THE THREE ANZAC BROTHERS
Wilfred George Gale
Wilfred George Gale, son of George Gale and Catherine Grace Fleming, was a 22 year old farm hand when he embarked with the 40th Battalion onboard the HMAT Berrima on 1 July 1916.
The 40th Battalion, seen in the image above, was recruited entirely from Tasmania including its officers. Lieutenant General John Monash later wrote, “The fact that it was composed wholly of the men of a small island state, gave it a special stimulus to the highest emulation of all other units. In no other unit was the pride of origin and sense of responsibility to the people it represented stronger than the 40th Battalion.”
The 40th Battalion arrived in England on 22 August 1916, whereafter the troops were sent to Larkhill for further training. The Larkhill camp was situated in the Salisbury Plains, not far from Stonehenge.
Wilfred did not proceed with the troops to Larkhill as he was taken to the Devonport Military Hospital as soon as he landed. He was in hospital nine days.
After his release on 1 September 1916, Wilfred reported for service at the No. 1 Command Depot where he was classified as Class A, presumably an abbreviation that he was medically fit for active service. He was attached to the 10th Training Battalion, and two weeks later, rejoined the 40th Battalion at Larkhill.
On 23 November 1916, Wilfred proceeded with the battalion to France via Southampton, arriving at the Western Front in December 1916. Several months later, on 2 February 1917, Wilfred was admitted to field ambulance suffering from impetigo. After seven days there, he rejoined the battalion.
The battalion’s first major action was at Messines, launched just after 3:00 am on the morning on 7 June 1917, when the battalion attacked the enemy position near Ploegsteert Wood. According to a war diary, in describing the preparations before the offensive:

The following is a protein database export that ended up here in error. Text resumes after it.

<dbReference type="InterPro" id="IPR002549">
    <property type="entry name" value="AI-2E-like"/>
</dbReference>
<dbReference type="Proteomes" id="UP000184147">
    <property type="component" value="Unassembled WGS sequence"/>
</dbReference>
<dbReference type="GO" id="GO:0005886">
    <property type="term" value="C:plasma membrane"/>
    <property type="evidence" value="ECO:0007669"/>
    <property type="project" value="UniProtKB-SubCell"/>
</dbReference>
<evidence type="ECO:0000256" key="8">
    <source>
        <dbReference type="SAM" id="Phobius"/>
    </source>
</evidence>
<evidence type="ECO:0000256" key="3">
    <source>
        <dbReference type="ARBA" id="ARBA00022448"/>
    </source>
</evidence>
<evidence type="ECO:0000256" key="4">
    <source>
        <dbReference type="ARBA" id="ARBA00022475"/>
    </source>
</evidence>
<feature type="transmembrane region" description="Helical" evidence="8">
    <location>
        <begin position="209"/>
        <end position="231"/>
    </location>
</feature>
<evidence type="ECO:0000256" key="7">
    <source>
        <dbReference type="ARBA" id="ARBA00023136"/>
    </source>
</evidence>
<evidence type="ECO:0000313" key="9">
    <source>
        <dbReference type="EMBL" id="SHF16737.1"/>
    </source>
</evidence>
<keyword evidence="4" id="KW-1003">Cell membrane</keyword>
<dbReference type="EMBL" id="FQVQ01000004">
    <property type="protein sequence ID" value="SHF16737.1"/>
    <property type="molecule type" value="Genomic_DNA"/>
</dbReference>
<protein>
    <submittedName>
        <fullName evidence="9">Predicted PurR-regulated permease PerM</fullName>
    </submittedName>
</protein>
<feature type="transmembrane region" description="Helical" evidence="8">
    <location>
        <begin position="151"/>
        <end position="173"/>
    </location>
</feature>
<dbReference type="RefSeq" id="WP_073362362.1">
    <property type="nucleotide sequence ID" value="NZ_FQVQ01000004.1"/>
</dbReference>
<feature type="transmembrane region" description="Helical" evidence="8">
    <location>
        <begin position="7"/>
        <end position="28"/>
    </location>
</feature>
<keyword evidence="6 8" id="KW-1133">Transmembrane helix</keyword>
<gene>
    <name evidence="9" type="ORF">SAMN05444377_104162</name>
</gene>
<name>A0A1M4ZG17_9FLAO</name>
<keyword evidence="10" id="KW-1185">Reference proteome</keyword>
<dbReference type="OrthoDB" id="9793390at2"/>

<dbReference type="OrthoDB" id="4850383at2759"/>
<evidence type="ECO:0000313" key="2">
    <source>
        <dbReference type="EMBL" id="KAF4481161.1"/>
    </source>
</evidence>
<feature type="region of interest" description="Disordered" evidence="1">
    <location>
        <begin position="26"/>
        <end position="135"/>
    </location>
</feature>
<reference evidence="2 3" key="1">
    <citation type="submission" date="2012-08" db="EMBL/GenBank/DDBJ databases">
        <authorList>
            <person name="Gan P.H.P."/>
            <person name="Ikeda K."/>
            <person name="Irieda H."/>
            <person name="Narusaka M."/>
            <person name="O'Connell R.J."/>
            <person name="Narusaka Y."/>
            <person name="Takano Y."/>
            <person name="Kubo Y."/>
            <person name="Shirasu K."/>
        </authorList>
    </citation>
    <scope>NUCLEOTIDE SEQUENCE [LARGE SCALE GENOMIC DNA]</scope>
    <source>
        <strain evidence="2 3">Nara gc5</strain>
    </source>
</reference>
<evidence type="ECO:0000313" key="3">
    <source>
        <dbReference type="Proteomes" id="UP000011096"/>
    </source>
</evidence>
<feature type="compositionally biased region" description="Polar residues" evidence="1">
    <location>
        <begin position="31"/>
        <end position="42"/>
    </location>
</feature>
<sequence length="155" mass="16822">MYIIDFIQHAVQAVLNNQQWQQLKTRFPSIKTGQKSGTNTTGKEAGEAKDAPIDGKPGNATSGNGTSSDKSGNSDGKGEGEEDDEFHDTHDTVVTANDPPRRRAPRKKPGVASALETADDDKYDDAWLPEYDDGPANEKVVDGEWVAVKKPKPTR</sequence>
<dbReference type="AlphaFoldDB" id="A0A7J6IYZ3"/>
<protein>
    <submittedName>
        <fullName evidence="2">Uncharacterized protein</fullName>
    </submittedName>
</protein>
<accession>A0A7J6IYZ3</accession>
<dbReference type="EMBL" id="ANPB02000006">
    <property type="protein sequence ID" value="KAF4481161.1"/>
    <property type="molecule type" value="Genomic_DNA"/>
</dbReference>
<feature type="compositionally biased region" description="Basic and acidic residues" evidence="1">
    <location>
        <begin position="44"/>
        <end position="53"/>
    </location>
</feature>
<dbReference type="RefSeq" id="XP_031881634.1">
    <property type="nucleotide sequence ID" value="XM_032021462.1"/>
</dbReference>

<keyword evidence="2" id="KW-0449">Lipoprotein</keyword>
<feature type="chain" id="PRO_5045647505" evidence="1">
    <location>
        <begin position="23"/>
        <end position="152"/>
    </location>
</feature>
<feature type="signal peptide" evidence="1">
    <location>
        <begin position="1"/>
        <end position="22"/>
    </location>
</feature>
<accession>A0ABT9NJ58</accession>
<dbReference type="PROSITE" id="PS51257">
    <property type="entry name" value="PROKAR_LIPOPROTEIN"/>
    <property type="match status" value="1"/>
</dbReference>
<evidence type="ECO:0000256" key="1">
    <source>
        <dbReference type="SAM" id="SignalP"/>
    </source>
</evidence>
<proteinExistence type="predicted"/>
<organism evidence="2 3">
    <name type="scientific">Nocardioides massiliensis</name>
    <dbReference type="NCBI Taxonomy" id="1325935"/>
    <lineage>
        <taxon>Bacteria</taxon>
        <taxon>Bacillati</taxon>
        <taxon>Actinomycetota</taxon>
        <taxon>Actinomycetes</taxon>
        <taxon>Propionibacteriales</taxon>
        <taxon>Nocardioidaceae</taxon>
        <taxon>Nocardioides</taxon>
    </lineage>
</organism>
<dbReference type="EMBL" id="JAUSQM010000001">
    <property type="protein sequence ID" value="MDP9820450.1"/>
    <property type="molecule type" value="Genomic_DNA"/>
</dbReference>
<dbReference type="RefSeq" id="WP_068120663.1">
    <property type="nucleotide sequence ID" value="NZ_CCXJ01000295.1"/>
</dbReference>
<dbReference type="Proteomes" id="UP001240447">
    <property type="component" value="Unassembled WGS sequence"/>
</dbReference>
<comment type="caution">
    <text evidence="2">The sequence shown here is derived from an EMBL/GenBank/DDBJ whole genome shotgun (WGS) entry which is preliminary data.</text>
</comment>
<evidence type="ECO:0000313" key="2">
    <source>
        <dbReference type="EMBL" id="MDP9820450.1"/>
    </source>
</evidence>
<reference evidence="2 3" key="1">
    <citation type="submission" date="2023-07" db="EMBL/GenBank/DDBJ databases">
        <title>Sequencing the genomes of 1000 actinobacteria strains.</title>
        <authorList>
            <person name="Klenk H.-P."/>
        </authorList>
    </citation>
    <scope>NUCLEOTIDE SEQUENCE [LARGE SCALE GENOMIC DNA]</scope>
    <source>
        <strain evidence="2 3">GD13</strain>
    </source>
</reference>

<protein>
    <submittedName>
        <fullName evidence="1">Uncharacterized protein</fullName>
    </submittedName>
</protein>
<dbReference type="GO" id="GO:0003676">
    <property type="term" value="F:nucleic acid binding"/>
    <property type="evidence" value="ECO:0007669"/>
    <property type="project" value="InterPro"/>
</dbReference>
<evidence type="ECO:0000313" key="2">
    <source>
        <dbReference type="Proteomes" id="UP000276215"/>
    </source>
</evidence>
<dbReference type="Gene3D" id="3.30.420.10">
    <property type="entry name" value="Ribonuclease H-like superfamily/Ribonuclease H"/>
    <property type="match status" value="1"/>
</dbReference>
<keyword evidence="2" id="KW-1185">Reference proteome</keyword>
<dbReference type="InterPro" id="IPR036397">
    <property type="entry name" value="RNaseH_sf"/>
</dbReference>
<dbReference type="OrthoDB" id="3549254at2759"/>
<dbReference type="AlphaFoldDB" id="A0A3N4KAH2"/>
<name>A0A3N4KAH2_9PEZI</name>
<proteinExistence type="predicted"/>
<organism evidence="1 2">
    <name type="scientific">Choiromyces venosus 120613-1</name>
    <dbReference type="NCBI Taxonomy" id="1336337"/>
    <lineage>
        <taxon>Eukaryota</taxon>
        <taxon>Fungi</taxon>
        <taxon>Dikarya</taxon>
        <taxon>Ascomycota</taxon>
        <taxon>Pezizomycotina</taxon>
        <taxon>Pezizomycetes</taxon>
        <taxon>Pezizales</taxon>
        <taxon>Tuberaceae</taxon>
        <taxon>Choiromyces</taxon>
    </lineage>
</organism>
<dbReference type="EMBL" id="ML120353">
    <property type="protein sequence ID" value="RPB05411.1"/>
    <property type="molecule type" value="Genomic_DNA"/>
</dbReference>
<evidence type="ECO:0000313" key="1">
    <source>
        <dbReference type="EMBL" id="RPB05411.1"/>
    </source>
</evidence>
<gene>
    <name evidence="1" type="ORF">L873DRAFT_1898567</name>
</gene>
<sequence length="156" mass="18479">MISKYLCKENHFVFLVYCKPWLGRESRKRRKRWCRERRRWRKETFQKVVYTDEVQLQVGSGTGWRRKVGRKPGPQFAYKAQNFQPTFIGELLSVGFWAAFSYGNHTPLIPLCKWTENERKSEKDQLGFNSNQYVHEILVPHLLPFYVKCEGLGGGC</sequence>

“A hot meal was issued, and the men advised to snatch an hour’s sleep, but everyone seemed too excited to rest. In later operations it was unnecessary to advise anybody to get all the rest and sleep they could, but Messines was our first big battle and we had a lot to learn.
“The popular idea seems to be that soldiers were always eager to get into battle. That idea was certainly promulgated by English war correspondents and other people—no doubt in the interest of recruiting. It is admitted that if most men were offered a chance to stay out of a fight they would refuse, because it is a fundamental principle of the code of dinkum blokes to stick to friends and go through hell with them if they have to go.” 
It may well be that the men of the 40th Battalion were not only excited by also anxious and possibly sleep deprived in the lead up to Zero Hour. The same diary also describes the tasks that were to be fulfilled before the offensive could commence:
“There was a pleasant theory fostered by the Higher Command that there would be no working parties for a week before the attack, and that the last two days would be devoted to sleep and other religious exercises. As it happened, particularly heavy piece of assembly trench digging was our lot up to the last night, and final preparations had to take the place of sleep on the day before Zero Day.”
At 3:10 am on 7 June 1917 nineteen mines previously laid down by the tunnellers beneath the enemy trenches exploded simultaneously with earth shattering effect, in an impact some said were felt in London.  The detonation of the mines were followed by a barrage of firepower with waves of attacking British, Australian and New Zealand columns seeking to capitalise the shock of the explosion and the accompanying onslaught of artillery fire.
It should be mentioned here that some of the men participating in the offensive were already affected by gas in the lead up to Zero Hour. On the approach to Ploegsteert Wood, the 40th Battalion was met with high explosive and incendiary shells.
“Here and there officers and men were hit direct by gas-shells. Wherever the slow moving columns were locally dislocated by such incidents, and excitement or haste occurred, men tended to be gassed by the steady shower of shell, and fell out by the way, retching and collapsed.” 
Wilfred also collapsed, recovered, and then continued to support the battalion. He was one of three men, whose dogged determination to prove themselves among the men of the 40th Battalion, resulted in the award of the Distinguished Conduct Medal. The citation is as follows: